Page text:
The mountains of Marsabit

A lake in a crater - one of the many around Marsabit. Photo/RUPI MANGAT

What you need to know:

It’s hot, it’s dusty… and Marsabit is fast losing its tourist appeal in spite of its natural treasures.

The drive across the desert of stones is uneventful. A few years ago we had driven through the expanse when not a blade of grass showed through the weather-beaten stones strewn on the parched land.

Now the stones lie almost hidden in the tufts of grass sprouting after the rains. Amidst the flat lands, the pinnacles of the mountains announce the arrival of Marsabit, historically the main centre of the Cushitic Rendille. The old name for Marsabit is Saaku.

Memories of Marsabit from the 1981 camping trip on the rim of the volcanic crater in Marsabit National Park return.

The camp overlooked Marsabit’s iconic Lake Paradise. The sapphire-colour lake is the jewel in the crown where elephants and other big game come to quench their thirst.

The most famous of them was Ahmed who, for almost 63 years, frequented the lake. He died at a grand old age in 1974 boasting very big tusks that almost reached the ground.

President Kenyatta had him under 24-hour presidential protection. Poaching took its toll on the park in the ensuing years.

However in 1888 when Teleki’s party was on their return journey from Turkana, there was not a single elephant between the lake and the mountains of Marsabit, revealing that the elephants were likely on their annual migration.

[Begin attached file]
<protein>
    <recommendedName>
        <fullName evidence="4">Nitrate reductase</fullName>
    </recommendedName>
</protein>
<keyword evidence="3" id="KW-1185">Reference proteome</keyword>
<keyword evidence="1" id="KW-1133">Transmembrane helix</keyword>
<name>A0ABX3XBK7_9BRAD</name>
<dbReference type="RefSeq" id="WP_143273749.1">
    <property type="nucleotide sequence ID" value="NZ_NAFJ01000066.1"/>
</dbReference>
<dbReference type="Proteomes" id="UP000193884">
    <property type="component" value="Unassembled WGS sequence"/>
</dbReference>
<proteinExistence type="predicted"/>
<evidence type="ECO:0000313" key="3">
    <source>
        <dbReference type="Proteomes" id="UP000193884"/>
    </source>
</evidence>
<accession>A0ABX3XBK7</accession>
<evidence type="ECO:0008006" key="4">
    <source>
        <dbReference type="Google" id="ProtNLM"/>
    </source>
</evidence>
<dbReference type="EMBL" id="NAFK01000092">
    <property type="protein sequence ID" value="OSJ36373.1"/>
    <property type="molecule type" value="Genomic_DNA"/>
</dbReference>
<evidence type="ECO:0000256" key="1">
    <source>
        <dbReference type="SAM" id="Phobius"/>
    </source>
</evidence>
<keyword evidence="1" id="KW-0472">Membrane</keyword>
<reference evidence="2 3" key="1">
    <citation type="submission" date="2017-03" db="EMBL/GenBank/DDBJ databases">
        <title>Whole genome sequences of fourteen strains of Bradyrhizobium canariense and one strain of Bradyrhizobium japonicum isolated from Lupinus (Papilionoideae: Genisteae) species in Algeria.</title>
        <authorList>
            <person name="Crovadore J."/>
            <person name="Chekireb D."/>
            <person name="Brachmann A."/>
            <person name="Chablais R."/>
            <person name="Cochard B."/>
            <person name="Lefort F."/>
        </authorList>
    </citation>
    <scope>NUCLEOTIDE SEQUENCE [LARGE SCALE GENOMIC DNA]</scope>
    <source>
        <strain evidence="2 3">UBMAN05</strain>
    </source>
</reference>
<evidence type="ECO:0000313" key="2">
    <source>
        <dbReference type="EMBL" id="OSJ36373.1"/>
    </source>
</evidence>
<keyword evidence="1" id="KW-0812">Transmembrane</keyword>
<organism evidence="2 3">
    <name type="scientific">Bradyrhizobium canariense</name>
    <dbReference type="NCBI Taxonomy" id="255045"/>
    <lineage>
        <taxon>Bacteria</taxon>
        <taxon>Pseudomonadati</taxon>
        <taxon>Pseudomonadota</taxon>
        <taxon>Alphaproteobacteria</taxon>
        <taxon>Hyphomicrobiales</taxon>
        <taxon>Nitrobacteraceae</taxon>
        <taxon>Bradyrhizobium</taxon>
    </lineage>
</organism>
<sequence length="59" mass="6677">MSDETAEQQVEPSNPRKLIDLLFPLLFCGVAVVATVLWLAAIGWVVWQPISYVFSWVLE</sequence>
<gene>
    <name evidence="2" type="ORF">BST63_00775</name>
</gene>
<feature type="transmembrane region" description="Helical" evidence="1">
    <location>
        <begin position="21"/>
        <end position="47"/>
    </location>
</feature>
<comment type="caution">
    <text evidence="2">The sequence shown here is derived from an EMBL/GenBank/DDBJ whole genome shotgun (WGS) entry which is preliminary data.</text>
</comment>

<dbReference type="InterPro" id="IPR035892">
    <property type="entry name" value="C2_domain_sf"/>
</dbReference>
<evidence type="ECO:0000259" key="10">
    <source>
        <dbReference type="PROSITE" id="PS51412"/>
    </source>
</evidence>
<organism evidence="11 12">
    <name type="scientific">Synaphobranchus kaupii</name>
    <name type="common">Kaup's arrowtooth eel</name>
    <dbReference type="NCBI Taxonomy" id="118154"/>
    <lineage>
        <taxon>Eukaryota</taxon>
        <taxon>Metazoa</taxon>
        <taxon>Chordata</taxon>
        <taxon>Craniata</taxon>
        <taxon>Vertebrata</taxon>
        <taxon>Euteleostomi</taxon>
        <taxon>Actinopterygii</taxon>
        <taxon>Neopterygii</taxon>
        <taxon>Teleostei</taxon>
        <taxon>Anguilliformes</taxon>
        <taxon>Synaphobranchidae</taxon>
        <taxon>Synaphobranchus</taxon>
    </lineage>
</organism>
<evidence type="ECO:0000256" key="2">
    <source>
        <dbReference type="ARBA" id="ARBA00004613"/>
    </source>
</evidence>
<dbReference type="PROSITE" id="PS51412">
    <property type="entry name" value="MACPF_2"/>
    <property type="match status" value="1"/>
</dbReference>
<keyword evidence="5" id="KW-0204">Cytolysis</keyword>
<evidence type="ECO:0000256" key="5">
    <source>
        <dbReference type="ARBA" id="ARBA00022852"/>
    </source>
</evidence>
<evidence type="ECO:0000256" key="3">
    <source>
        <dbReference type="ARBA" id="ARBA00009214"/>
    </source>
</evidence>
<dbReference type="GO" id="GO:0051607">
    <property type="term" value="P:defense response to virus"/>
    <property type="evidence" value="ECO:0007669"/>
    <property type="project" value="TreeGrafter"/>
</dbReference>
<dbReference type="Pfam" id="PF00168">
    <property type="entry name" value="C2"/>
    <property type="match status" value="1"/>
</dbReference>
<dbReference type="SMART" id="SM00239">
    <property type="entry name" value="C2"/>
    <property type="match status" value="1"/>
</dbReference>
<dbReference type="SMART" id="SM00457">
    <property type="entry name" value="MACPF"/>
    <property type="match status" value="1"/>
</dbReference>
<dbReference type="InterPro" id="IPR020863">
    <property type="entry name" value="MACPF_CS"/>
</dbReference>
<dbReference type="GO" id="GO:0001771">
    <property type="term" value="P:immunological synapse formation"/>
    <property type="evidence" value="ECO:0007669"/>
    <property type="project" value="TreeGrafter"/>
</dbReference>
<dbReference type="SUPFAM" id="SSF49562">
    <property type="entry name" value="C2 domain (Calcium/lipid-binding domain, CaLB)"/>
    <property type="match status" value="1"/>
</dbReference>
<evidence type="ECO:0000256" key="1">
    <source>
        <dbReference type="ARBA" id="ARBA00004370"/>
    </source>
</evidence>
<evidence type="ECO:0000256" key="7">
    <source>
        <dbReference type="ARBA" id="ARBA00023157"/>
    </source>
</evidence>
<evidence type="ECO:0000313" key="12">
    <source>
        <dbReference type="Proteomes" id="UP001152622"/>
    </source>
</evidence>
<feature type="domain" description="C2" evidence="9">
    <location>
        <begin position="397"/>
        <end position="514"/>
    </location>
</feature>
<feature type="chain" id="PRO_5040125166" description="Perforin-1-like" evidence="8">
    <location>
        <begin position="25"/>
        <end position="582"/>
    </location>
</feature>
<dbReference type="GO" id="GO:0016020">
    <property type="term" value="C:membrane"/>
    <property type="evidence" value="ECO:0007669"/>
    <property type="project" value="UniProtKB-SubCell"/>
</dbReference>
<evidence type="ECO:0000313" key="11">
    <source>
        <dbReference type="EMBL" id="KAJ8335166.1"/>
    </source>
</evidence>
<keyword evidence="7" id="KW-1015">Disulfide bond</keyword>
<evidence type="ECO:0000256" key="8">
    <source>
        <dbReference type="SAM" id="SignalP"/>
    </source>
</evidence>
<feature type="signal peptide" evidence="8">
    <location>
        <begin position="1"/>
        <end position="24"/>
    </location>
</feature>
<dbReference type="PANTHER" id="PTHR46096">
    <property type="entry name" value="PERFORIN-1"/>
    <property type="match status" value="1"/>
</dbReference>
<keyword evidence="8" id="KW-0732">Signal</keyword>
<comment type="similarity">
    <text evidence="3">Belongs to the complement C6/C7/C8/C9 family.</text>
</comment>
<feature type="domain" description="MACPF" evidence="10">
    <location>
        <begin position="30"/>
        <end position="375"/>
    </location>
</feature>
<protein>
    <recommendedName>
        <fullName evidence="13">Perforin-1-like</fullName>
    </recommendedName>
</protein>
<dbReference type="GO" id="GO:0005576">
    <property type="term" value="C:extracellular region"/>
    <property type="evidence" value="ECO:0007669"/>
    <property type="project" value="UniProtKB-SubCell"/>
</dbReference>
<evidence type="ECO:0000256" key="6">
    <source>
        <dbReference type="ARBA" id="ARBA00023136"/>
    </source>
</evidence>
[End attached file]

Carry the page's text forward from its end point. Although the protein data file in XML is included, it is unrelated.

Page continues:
Back in the ‘80s, Marsabit had few dukas and few residents. Fast forward to the present and there are plastic papers on acacia trees and litter by the base of a hill, announcing the arrival of what should be a beautiful town to compliment its surroundings.

Filthy streets, dukas and bars are neighbours with a modern bank. The KWS campsite in the park a few minutes drive away, though beautiful, is unkempt, with no water and very inept staff.

A guide book points to Henry’s and Rosanna’s camp on the outskirts of town and it takes just a hoot to have the daughters open the gate and provide us with the necessary information about charges and facilities.

There’s hot water showers and electricity and a campground on the base of Gor Redo in picturesque surroundings.

A Borana woman, Chukuliza (aka Rosanna) started the campsite after the kids had grown up.

She points to Gor Ogardi where the lugga below has water and in the lowlands, the spread of the Chalbi desert and the three pyramid hills that could pass for the pyramids of Giza.

Michael drives us to one of the volcanic craters surrounding Marsabit, passing the enormous church on another volcano with two windmills to generate power.

Few hills remain with the virgin forests intact.

High up on a crater we look down to see an earth-coloured lake – not quite Lake Paradise but nevertheless breathtaking. The sun sinks and we head out – only to see two young hyenas foraging at the dumpsite by the crater.

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